7 Replies Latest reply on Feb 15, 2010 2:00 PM by Harm Millaard

    Poor Timeline Playback Performance


      I am using Premiere Pro CS4 (version 4.2.1) to edit some footage from my Canon Vixia HG20 (AVCHD). While previewing the clips in the source monitor, they play flawlessly, but as soon as I drop the same clip on the timeline, the playback is very slow. I have maybe 10 clips from the camera on the timeline. The first second or two plays fine, then it starts dropping frames. After about 8 seconds, its playing at one frame a second, and before long the playback just freezes. This makes the program nearly unusable in that I can't edit with performance like this. All of these clips play fine in the source monitor.


      I am using Premiere Pro CS4 on a MacBook Pro running 10.6.2 (Snow Leopard). 2.4 gHz Intel Core 2 Duo with 4GB of RAM. Premiere is installed on a 7200RPM hard drive and all the footage is on another 7200RPM drive (both with plenty of space; the second drive is the scratch disk).


      I've look for solutions in the forums and online, but haven't found many suggestions directed at Mac users. I've looked at optimizing my system for Premiere, but it didn't seem to have much noticeable difference. Any further suggestions would be greatly appreciated!

        • 1. Re: Poor Timeline Playback Performance
          Harm Millaard Level 7

          Your Macbook is underpowered for AVCHD material. You need at least an i7 for any comfortable editing, as well as at least 3 SATA disks.


          It is a pity that salesmen who sell you the camera, never mention outright that likely you need a new computer as well. They just hope you return for a new computer as well.

          1 person found this helpful
          • 2. Re: Poor Timeline Playback Performance
            aiosarem Level 1

            Do you have any suggestions how to go about using proxy footage so I can at least edit smoothly and then get back full HD quality during final render?

            • 3. Re: Poor Timeline Playback Performance
              the_wine_snob Level 9

              I do not know how the tips in this ARTICLE will translate to the Mac, but maybe something will be useful to you.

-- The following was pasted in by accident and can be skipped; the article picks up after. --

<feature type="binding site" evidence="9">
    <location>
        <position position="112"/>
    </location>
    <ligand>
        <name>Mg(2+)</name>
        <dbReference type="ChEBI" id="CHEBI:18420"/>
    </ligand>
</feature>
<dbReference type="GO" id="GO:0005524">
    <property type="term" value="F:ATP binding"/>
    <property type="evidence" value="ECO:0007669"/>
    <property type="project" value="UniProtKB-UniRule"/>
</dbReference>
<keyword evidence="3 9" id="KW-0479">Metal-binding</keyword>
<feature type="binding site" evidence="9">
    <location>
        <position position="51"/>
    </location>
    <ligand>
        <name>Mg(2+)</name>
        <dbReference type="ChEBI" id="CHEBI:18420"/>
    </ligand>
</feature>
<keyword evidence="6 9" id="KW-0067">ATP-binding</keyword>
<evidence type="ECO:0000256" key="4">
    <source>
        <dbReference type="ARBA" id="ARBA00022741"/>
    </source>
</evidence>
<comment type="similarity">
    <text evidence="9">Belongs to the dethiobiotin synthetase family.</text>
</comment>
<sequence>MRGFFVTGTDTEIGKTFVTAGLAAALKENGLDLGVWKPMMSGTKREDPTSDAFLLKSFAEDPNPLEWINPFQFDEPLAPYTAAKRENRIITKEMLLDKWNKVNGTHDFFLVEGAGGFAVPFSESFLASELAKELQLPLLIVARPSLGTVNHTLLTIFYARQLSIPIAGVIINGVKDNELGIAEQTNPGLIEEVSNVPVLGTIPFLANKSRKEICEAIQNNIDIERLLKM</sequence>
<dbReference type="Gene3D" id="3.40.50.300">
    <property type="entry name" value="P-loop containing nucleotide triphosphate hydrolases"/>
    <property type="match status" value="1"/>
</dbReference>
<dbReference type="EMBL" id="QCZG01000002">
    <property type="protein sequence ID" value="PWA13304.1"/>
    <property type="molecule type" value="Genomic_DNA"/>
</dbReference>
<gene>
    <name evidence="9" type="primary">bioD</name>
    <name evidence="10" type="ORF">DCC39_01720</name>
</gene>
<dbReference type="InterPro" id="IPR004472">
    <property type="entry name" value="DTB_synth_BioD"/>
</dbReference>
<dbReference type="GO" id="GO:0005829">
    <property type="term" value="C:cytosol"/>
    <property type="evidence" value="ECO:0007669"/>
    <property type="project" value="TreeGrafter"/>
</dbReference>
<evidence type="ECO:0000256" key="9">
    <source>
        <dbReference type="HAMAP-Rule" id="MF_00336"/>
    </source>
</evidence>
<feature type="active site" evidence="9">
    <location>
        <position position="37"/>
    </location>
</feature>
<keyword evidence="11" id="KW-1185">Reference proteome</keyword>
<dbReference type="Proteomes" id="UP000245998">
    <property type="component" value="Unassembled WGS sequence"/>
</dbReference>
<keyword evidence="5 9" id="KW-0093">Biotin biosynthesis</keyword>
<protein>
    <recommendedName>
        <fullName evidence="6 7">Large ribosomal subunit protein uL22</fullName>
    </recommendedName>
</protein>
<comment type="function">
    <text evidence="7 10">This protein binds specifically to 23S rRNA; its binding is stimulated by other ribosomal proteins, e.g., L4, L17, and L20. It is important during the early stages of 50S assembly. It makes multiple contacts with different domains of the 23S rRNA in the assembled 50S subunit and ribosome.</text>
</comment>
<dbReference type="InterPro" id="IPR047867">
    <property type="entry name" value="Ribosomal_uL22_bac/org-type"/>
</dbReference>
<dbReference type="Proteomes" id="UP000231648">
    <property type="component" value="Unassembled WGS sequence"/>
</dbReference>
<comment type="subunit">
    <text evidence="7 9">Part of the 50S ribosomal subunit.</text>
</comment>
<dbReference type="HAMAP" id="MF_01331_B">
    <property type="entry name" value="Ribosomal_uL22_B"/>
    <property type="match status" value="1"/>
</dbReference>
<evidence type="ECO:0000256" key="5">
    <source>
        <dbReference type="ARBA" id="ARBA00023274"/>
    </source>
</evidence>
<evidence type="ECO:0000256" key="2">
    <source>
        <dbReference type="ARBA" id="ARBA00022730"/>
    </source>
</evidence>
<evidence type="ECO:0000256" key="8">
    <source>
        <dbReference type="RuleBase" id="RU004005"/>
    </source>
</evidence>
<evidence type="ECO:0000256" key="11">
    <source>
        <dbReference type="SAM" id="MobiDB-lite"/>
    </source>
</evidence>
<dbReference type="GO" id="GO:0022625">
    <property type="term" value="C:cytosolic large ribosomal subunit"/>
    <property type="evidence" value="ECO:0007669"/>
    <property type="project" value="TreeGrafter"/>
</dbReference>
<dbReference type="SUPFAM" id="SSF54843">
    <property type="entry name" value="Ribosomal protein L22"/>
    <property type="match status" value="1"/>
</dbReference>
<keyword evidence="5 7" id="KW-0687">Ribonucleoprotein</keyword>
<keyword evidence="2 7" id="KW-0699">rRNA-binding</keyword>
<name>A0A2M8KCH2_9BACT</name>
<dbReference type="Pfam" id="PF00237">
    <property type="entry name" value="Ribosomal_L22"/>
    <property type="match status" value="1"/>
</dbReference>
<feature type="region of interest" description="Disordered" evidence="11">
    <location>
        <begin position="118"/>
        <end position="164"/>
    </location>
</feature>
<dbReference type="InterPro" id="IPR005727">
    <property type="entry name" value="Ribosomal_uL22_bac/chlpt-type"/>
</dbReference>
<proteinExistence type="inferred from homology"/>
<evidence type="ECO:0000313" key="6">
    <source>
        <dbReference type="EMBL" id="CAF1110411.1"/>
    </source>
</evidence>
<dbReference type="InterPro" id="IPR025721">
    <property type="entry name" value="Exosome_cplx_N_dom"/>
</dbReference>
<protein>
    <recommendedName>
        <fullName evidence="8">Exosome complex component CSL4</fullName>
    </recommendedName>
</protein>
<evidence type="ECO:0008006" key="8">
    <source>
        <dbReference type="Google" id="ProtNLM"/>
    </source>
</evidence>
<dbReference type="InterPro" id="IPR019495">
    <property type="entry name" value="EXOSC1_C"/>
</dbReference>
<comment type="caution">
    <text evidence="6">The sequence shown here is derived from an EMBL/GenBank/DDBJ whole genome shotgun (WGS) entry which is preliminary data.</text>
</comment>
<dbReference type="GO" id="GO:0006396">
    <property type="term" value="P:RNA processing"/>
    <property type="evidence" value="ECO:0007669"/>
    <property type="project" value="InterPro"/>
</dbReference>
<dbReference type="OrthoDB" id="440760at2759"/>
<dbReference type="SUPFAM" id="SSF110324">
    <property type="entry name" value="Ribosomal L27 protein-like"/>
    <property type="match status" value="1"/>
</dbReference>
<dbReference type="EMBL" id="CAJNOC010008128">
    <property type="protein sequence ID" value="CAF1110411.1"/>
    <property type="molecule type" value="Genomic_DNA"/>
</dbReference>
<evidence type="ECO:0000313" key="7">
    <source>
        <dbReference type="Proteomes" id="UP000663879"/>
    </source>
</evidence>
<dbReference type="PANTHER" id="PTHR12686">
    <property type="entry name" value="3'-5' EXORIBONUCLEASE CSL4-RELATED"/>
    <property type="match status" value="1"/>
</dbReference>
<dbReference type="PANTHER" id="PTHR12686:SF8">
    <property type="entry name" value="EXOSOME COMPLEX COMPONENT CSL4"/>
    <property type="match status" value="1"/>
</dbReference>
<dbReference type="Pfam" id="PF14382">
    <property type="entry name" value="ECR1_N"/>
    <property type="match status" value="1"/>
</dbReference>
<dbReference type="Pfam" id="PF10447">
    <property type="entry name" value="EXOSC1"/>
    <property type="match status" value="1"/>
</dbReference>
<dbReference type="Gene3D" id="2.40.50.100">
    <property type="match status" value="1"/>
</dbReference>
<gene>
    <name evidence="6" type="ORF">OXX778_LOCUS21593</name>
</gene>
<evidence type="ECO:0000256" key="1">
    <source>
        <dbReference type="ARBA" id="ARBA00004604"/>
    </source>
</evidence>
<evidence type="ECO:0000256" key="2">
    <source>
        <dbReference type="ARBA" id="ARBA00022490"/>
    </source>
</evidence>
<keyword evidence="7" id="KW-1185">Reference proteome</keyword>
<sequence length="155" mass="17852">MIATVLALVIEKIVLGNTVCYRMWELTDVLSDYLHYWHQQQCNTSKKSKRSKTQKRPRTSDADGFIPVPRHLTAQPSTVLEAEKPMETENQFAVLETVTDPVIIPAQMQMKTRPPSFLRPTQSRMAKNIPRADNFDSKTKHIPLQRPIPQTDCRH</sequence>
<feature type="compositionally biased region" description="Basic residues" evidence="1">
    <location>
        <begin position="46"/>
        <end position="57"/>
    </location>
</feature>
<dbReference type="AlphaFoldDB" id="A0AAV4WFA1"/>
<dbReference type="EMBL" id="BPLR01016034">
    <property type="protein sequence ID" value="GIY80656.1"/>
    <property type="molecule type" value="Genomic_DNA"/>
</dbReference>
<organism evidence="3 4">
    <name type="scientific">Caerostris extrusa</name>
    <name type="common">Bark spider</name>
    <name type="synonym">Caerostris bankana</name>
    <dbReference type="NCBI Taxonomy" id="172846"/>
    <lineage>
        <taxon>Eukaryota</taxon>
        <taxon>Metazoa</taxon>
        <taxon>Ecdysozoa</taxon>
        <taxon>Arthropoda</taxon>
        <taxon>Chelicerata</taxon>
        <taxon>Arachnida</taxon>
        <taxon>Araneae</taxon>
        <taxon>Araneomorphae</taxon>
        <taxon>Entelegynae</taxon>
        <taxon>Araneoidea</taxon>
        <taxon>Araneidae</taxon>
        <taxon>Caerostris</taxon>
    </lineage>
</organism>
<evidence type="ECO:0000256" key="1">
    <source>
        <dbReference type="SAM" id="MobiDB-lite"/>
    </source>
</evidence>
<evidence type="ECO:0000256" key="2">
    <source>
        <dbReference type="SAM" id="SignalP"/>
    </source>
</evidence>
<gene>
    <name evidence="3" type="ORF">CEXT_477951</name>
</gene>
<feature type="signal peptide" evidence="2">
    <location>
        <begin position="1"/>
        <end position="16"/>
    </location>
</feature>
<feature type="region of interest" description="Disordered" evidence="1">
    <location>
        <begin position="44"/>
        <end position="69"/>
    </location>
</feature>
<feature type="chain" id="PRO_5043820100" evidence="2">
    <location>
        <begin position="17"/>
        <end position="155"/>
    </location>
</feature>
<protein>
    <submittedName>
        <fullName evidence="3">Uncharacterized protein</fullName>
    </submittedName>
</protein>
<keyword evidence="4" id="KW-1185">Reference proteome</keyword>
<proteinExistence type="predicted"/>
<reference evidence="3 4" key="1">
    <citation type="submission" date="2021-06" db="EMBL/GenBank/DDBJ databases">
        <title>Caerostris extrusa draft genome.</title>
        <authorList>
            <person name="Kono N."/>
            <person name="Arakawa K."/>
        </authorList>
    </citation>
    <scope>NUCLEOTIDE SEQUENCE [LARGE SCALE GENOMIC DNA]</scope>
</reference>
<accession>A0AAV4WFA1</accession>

Good luck, and hope that something helps,



              1 person found this helpful
              • 4. Re: Poor Timeline Playback Performance

                Hi - I can add to Harm's comments. I just built an i7 system - and the difference is phenomenal.  I had a dual core 3.0 Gh system and during Playback it pegged the CPU at 100%.  The video was choppy or stopped but the audio kept playing.  This was an untenable situation.  With Harm's suggestiop, I built a behemoth system with Intel i7 - 920 processor, and a NVIDIA 285 video card.  The difference is incredible.  The playback is real time, and the the CPU bounces between 9% and 12%.


                Thanks again Harm,


                • 5. Re: Poor Timeline Playback Performance
                  Harm Millaard Level 7

                  You are welcome and congrats on your new system. Have you run the http://ppbm4.com benchmark yet? Please send the results to Bill (and possibly to me by private mail) to see if your system is properly tuned.

                  • 6. Re: Poor Timeline Playback Performance
                    aiosarem Level 1

                    Thanks for the suggestions everyone. Sadly, being a college student, I don't have a budget to start building a new machine just quite yet, so I need to work with what I got.


                    I'm posting my solution to the problem just in case someone else is having the same issue.


                    Because using the original footage was just too slow on my machine, I decided to give proxy footage a try. I downloaded Wondershare Converter (for Mac computers) to convert AVCHD to a standard def quicktime file. The trial version of the program places a giant watermark on the video, but because I'm just using this for cuts and general edits, I don't really care about the watermark.


                    Once I got all the footage converted, I used a Terminal command to batch rename all the files with the .MTS extension. I placed this footage into its own folder separated from the original. Then I flip-flopped the names of the folders to Premiere was now pointing to the proxy footage. I made all my edits, saved and quit, flip-flopped the folder names back to their original and reopened Premiere. Viola! HD footage cut to perfection! :-)

                    • 7. Re: Poor Timeline Playback Performance
                      Harm Millaard Level 7

                      Great to hear you found a workable and budget-wise solution.